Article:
Betsy West and Julie Cohen (‘RBG’): ‘Bringing forth Ginsburg as a human being was one of our biggest challenges’ [EXCLUSIVE VIDEO INTERVIEW]

Filmmakers Betsy West and Julie Cohen both knew that showing a personal side to Supreme Court Justice Ruth Bader Ginsburg would be a very difficult task, especially with how reserved she is. But they quickly found that she welcomed the opportunity. “At this point in her life, she understands that her life story is inspiring for many people. So when we sat down to interview her, she was very forthcoming. I think she knows she’s a bit of a role model for young women and older women as well,” West says in our exclusive chat (watch the video above). Cohen adds that the legal and political aspects of Ginsburg’s life were really obvious, “but bringing forth Ginsburg, the human being, was probably one of our biggest challenges in turning her life into a real story that people would want to see in theaters.”

West and Cohen’s documentary, “RBG,” ends up doing exactly that in how it chronicles the life and career of Justice Ginsburg. The film does show the work that Ginsburg has been doing, and continues to do, on the nation’s highest court but also showcases aspects of her career that may not be as well known including the six sex discrimination cases she argued at the Supreme Court. The film did very well in its theatrical run, grossing $14 million and is now seeking to be in contention for this year’s Oscar as Best Documentary Feature.

Another aspect of the movie that makes it feel very special is that all of the main tech and executives that worked on the film were women. Cohen emphasizes that this kind of talent working on a film about a pioneer in the fight for women’s equality was no coincidence. “What better choice was there than to try and fill all our key creative and executive roles with women?” West adds that bringing that kind of talent together for this kind of movie really added to the experience: “Some people have asked, ‘Where did you find all those women?’ It wasn’t that hard.”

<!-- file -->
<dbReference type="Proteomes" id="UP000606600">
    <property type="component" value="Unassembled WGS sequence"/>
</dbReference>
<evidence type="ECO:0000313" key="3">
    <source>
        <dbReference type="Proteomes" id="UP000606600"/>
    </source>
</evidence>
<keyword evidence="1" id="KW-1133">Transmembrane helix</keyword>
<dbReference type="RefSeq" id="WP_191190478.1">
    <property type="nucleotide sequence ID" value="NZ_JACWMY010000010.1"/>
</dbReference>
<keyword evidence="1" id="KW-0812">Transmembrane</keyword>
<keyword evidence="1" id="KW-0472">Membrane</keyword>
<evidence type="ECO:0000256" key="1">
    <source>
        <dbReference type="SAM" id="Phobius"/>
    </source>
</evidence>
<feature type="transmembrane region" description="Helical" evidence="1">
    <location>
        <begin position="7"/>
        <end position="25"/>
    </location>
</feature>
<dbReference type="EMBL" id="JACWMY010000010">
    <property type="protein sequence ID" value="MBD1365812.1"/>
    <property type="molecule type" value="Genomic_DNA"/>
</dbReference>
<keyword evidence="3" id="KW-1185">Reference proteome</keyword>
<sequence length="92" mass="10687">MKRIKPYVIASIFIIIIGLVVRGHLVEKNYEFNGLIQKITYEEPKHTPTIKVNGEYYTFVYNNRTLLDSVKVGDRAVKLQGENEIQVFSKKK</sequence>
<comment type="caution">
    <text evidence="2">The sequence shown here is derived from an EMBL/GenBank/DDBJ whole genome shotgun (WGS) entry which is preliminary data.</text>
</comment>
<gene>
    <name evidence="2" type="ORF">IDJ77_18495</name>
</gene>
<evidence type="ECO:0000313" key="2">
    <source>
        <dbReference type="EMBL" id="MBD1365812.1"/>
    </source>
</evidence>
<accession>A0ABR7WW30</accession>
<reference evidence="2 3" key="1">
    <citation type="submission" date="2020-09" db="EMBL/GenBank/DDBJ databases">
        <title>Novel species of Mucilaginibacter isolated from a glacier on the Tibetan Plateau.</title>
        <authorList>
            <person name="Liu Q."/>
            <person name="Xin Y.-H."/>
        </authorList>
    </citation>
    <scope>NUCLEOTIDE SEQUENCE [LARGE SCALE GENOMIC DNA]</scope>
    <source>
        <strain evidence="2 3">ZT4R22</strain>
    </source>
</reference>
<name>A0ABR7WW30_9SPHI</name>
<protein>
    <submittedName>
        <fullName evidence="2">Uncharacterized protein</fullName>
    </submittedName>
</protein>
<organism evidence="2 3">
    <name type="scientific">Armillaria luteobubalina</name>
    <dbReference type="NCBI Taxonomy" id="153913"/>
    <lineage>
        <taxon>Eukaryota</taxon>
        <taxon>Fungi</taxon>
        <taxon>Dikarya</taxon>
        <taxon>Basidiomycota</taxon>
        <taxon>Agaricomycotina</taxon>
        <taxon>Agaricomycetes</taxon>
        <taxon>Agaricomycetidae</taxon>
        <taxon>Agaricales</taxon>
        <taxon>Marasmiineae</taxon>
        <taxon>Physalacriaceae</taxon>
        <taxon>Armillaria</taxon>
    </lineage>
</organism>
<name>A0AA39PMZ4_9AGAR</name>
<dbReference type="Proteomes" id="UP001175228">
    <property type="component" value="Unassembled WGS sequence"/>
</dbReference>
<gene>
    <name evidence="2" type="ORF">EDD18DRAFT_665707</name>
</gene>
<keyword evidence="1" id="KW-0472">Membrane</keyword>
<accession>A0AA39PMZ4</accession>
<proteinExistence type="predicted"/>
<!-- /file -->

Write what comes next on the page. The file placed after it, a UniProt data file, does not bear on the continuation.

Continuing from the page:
In making a documentary about a figure that is so high profile in our current events also presented several challenges to the way that West and Cohen structured the film. Cohen explains that they were especially concerned after the 2016 election. “We had a little concern at the time of Trump’s election about whether she would stop participating with our documentary because she’s worried about how it would be perceived to be so out there in public.” Both were relieved that Ginsburg continued to work with them. One aspect that didn’t work out was discussing Ginsburg’s relationship with Sandra Day O’Connor, the first woman to serve on the Supreme Court. “We would have interviewed Justice O’Connor if she hadn’t had this health issue,” Cohen says. “But at a certain point, without the interview it didn’t fit in with the narrative.” O’Connor revealed earlier this year that she had been diagnosed with dementia.

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